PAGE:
How to Cope With ADHD Without Meds
Attention Deficit Hyperactivity Disorder (ADHD) is a behavioral disorder that occurs commonly in children and, if left untreated, can progress into adulthood, according to KidsHealth.org. ADHD is broken down into different types, inattentive, hyperactive-impulsive, or a combination of the first two types. Symptoms of the various types of ADHD include fidgeting, inability to focus and follow directions, organization issues, forgetfulness and excessive talking. Medication is commonly used to treat the disorder; or, you can try alternative methods such as cognitive-behavioral therapy, dietary changes and vitamin supplements.
Keep a list of daily tasks that must be accomplished. Although ADHD cannot be cured, you can reduce the severity of it by attempting to keep your life as organized as possible. Each time that you complete your list of tasks, you should reward yourself by eating your favorite food, watching your favorite television show or by making a small purchase. According to HelpGuide.org, the goal is to train yourself to become a diligent worker through a punishment and reward system. Punishment includes forgoing leisure time or your favorite food until your work is done.
Manage your anger and stress levels. Anger and stress can exacerbate restlessness and inattentiveness, which means you’ll need to learn calming techniques to reduce stress. Not only does stress worsen your ADHD symptoms, it can also cause physical health complications, such as high blood pressure. Meditate in the morning before your day begins. Edward M. Hallowell and John J. Ratey’s book “Delivered from Distraction,” recommends meditating for at least 10 minutes to ease your mind and prepare you for the rest of the day. Deep, slow breathing can also calm you down when you’re feeling anxious and stressed. Inhale through your nose deeply, hold it it for 3 seconds, and exhale through your mouth until all of the air is out of your lungs.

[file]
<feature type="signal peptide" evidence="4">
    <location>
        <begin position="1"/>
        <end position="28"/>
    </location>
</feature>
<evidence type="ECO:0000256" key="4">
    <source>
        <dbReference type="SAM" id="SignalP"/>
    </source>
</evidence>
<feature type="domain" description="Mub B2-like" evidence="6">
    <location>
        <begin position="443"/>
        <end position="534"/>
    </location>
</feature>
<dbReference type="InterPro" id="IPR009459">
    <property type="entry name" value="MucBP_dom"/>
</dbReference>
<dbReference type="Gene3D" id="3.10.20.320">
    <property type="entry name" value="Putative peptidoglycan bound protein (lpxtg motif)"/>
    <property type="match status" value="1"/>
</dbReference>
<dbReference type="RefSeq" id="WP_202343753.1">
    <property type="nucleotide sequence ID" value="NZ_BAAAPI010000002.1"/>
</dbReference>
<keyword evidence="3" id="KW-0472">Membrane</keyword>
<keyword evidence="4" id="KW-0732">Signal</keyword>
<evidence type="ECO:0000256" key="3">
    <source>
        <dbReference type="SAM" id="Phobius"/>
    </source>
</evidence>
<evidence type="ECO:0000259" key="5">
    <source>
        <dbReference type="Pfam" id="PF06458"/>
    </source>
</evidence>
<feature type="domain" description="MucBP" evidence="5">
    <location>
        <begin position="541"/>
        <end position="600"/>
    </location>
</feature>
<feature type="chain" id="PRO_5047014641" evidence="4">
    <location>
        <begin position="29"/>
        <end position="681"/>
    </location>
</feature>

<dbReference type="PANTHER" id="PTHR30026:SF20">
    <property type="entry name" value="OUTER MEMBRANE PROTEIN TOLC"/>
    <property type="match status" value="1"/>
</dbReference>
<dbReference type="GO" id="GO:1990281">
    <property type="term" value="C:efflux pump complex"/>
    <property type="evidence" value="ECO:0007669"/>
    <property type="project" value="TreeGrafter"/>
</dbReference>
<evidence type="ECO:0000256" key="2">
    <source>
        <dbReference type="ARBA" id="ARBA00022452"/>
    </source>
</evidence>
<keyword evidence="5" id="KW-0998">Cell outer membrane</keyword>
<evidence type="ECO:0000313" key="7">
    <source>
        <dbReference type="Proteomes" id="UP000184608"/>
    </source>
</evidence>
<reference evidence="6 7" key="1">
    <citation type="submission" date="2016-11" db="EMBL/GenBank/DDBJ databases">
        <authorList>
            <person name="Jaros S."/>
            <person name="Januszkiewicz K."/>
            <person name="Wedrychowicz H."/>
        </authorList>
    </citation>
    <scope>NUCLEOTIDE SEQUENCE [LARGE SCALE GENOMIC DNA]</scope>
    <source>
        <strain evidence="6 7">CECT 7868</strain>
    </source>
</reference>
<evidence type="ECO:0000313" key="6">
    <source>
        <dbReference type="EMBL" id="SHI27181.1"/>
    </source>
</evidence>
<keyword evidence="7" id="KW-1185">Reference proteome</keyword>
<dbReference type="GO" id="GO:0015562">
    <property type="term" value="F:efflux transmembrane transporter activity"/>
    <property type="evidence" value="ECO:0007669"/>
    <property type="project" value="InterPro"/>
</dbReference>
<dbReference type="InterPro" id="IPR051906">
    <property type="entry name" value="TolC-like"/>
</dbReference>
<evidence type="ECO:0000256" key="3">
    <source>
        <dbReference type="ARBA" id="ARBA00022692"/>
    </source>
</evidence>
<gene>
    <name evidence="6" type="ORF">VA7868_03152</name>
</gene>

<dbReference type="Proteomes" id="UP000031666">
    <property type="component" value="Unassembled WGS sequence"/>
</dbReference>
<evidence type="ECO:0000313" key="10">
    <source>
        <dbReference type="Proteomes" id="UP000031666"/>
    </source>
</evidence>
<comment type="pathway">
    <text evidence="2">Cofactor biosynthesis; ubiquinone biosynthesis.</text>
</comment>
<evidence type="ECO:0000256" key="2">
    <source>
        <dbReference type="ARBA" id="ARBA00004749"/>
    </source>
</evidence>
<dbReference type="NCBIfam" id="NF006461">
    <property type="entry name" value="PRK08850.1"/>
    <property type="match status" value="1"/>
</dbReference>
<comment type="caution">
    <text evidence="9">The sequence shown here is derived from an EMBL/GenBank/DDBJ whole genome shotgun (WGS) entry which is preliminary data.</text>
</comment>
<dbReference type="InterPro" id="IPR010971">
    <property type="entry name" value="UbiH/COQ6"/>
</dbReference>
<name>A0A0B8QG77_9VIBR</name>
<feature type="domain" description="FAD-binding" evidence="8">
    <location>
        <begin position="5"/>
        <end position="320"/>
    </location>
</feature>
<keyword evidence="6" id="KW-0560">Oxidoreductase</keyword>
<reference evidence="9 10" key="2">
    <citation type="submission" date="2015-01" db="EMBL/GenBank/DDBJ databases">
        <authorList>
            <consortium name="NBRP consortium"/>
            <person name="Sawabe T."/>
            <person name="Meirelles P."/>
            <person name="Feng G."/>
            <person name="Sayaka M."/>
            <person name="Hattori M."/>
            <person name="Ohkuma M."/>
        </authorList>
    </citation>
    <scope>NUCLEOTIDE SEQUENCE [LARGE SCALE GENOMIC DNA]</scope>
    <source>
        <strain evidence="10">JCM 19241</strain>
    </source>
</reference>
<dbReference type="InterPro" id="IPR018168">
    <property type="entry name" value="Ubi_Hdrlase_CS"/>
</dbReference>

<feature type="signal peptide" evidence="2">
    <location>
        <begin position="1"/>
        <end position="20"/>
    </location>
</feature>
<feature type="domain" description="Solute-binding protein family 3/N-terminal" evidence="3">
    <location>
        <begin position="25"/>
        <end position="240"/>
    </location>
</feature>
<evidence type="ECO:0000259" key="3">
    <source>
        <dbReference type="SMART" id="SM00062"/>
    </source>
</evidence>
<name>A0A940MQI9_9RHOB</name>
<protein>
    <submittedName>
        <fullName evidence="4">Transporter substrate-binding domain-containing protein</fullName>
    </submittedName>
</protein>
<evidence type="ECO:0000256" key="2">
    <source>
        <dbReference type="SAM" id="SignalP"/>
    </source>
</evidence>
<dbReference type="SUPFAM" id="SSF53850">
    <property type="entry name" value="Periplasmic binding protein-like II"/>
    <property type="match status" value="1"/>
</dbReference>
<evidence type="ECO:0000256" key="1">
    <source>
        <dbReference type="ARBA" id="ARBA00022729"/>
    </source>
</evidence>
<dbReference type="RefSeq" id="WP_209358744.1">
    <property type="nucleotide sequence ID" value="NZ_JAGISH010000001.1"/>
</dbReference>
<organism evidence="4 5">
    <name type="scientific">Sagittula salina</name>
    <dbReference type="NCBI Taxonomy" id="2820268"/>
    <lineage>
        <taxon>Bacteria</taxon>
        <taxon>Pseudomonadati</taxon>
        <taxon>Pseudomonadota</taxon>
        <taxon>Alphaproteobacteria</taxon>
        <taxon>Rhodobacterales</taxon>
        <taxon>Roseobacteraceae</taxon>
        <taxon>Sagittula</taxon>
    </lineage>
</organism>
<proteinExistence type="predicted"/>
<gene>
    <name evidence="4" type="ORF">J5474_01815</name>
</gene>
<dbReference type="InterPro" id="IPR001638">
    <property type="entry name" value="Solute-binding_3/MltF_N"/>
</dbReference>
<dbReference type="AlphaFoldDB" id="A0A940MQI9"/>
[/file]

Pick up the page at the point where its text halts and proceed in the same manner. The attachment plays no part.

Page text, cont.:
Change your diet. Although there is no conclusive evidence that changing your diet can reduce ADHD symptoms, the Mayo Clinic reports that food additives have been linked to increasing or worsening ADHD behavior. Such food additives include sodium benzoate, FD&C Yellow No. 6, D&C Yellow No. 10, FD&C Yellow No. 5 and FD&C Red No. 40. Caffeine, wheat, eggs, milk and sugar can have an affect on hyperactivity, and should be eliminated from your diet or consumed in limited amounts to determine if they affect behavior.
Take Omega-3 fish oil supplements or eat more fish. According to the University of Maryland Medical Center, those who suffer from ADHD have lower levels of Omega-3 fatty acids than those who don’t have ADHD. According to the “Dietary Guidelines for Americans” established by the U.S. Department of Agriculture, you should not consume more than 6 oz of fish daily.